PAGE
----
Lessons of the Year #3: Leadership Matters

Lessons of the Year #2: I have to grow up…again and again and again

Working for CCW over the last year has been a whirlwind of joys and pains. God has used the good days to encourage me and the tough days to teach me. I talked yesterday about confessing the truth that I am limited. I am not invincible so I have to take care of my body, get rest, eat well, etc. I am 32 years old now, not 20…and my age is not a mere detail. Confessing I am limited actually led me to a surprising revelation which is the next lesson.

Lesson #2: I have to grow up…again and again and again.

Up until this last year, I kind of saw maturity as a one time event with a few booster shots along the way. Growing up seemed like a static moment in a person’s life that once achieved, one would not need to revisit. Truth be told, this belief made it easier to say ‘I do not know what I am doing with my life’ and hope for that growing up moment to come at some point in my mid-thirties. At first, admitting that “I am limited” felt like freedom from major responsibilities and decisions that needed to be made. What I quickly discovered though, was believing that I was invincible and did not need to observe my God-given limits was actually rooted in immaturity.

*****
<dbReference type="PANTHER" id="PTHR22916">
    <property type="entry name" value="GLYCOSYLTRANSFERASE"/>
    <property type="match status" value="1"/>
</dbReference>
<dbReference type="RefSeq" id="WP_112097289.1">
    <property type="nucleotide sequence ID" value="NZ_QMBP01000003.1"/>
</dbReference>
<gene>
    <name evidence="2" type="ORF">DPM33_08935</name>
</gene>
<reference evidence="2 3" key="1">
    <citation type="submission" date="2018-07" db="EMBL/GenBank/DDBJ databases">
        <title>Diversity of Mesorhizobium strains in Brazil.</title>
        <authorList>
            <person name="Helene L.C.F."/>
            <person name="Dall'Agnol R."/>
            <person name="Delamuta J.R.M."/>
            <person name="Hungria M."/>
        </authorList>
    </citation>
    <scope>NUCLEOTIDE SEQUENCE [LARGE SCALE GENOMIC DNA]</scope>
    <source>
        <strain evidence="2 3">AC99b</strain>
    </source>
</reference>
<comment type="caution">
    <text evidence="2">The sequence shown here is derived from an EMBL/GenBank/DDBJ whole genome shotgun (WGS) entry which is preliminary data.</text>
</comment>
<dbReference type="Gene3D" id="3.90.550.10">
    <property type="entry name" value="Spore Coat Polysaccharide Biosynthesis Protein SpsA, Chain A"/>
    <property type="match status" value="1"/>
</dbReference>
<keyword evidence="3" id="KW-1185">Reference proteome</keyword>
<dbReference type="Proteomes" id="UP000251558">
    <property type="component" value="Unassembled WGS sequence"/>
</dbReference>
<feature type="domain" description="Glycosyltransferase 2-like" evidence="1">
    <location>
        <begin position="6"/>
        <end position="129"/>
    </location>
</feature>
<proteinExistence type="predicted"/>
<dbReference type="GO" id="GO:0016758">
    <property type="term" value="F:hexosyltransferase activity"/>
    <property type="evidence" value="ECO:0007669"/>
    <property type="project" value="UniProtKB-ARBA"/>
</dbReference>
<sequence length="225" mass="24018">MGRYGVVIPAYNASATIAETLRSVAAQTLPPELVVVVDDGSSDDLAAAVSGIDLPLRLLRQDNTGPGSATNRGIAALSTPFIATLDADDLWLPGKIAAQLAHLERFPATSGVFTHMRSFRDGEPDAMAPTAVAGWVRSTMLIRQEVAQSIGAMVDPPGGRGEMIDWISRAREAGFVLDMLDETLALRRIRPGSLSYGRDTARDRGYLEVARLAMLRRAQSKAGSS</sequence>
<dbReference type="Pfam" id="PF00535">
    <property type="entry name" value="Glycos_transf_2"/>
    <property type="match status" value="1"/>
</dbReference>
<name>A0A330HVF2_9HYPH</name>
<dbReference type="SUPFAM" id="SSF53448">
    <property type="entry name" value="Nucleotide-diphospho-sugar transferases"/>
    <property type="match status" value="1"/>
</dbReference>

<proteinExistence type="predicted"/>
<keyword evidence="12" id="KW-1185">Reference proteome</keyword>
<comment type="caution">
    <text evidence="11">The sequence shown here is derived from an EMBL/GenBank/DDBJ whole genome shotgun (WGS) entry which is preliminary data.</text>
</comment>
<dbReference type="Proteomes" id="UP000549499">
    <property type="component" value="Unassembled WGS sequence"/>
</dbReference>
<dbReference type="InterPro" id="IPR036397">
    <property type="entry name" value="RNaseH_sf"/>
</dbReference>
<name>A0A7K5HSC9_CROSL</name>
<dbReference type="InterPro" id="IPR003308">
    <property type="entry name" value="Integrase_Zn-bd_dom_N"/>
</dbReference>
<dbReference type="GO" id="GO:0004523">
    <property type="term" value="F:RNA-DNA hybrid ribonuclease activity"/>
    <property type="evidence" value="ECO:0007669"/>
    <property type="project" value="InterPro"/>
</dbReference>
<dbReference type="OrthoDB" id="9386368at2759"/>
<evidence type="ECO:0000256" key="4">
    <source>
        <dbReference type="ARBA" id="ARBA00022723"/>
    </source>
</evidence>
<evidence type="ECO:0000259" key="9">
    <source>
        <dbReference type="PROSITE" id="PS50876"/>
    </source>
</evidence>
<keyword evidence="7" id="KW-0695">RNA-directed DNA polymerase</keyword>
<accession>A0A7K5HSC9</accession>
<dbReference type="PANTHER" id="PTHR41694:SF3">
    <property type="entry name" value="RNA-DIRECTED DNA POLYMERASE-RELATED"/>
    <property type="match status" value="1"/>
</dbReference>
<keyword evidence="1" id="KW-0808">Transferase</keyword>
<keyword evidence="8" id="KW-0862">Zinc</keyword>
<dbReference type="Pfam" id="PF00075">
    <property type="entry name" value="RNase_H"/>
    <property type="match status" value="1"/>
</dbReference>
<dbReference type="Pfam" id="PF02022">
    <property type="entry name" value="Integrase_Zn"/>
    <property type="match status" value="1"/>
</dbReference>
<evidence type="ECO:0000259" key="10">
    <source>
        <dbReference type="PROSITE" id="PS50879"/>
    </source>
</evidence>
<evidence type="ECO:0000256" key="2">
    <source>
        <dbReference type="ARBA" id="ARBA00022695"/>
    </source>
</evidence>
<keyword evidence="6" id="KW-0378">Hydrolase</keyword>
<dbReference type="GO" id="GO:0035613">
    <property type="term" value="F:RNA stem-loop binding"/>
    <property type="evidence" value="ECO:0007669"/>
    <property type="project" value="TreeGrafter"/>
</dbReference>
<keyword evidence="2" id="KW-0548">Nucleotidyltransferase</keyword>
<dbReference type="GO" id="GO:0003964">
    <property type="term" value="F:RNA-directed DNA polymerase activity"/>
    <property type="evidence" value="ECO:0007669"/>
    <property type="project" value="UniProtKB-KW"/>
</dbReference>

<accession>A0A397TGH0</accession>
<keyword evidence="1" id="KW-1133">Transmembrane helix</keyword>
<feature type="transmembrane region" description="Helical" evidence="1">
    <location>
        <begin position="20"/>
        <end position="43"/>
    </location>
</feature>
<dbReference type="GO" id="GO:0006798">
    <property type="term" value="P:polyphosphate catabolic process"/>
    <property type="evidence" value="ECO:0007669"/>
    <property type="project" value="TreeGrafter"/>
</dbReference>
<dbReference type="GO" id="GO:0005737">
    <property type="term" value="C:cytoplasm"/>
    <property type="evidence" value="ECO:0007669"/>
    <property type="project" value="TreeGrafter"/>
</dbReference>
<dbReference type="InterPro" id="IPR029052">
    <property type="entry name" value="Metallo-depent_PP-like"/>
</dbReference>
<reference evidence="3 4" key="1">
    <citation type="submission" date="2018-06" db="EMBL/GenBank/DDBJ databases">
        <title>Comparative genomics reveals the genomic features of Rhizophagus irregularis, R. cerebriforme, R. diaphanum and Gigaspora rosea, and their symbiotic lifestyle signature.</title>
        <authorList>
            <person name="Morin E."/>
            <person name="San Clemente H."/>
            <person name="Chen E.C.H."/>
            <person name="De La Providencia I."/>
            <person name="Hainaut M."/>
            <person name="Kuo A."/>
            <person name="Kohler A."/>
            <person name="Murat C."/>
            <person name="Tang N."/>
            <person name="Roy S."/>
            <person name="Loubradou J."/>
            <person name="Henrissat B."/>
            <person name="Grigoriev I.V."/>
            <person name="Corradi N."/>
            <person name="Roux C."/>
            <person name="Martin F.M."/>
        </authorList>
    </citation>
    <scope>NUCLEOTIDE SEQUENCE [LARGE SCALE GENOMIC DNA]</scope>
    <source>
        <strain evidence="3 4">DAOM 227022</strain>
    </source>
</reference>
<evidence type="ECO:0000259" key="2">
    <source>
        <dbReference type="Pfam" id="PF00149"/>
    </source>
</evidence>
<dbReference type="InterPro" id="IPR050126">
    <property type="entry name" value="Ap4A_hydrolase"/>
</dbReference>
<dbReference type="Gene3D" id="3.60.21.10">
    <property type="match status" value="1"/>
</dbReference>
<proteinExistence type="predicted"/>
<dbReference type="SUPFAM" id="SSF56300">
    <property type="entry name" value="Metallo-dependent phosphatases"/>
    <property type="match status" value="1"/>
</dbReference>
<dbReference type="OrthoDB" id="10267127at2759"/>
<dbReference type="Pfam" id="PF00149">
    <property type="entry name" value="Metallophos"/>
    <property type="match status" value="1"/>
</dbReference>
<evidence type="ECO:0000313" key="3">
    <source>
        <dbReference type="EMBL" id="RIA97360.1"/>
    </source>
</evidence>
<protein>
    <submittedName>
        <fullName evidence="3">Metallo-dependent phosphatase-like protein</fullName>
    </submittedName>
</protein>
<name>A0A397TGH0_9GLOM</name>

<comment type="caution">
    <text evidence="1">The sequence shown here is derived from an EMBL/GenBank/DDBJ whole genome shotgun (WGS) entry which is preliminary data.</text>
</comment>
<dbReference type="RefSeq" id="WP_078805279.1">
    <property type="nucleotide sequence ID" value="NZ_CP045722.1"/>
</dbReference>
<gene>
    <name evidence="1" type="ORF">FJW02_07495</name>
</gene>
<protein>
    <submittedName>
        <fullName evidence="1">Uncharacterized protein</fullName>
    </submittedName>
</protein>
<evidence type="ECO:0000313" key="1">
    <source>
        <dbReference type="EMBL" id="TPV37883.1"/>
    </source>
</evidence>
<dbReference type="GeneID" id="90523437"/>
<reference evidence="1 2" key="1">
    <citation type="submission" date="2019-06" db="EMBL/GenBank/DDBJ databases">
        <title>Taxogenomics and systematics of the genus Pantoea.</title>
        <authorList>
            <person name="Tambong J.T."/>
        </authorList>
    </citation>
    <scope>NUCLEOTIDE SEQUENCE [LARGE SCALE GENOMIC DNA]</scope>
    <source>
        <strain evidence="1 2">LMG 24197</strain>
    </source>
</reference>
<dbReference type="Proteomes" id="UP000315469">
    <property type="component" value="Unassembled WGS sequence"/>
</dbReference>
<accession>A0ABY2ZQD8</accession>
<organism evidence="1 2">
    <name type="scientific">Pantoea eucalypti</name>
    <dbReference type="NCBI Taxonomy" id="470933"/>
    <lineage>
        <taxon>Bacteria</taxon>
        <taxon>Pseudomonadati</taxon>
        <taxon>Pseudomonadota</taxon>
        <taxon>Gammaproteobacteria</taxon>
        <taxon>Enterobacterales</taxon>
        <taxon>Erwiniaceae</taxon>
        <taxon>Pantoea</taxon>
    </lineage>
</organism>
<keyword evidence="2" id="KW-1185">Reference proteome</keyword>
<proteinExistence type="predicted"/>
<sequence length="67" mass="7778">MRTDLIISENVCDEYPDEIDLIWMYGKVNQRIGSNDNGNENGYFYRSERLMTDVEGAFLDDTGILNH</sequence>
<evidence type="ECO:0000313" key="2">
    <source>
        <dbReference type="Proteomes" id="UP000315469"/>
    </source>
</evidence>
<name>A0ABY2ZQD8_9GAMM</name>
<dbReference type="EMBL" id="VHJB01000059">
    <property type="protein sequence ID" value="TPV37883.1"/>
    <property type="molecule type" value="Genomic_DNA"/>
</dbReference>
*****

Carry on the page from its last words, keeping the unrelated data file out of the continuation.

What I am learning is this: maturity is an extremely dynamic process, not a static, one time event. The encouragement in Hebrews 6:1 to move on towards maturity is spot on partly because it suggests that maturity requires movement in a direction.  Although we will never fully get there (to maturity) on earth, the journey towards it is worth it. If anything, immaturity is much more of a static and inert way of being. When we refuse to grow up and live into the transitions that come with life, we are essentially standing still in our immaturity versus moving on to maturity. This revelation has absolutely changed my perspective on my life and also on my ministry to young adults.

Several days ago, I posted a tweet that raised a few eye-brows: When we refuse to grow up, we also forfeit the rights and privileges that come with maturity. Age is not an accidental, insignificant detail. I am convinced that God has given us the ability to count our birthdays for the sake of marking out a path of maturity. As the expectation on a 6 year old is different from what we expect of  a 10 year old, I believe the move towards maturity must be more evident for someone in their mid-thirties than for the person turning 21. God knew exactly what He was doing when He ordained my birth for 1980. Therefore, my response to God’s sovereignty (my age) is indicative of my faith and trust in Him. Will I live as a 32 year old, or remain stuck in my twenties and further complicate my life? The choice to be 32 is a dynamic and motivating choice, and not as limiting as I perceive it to be.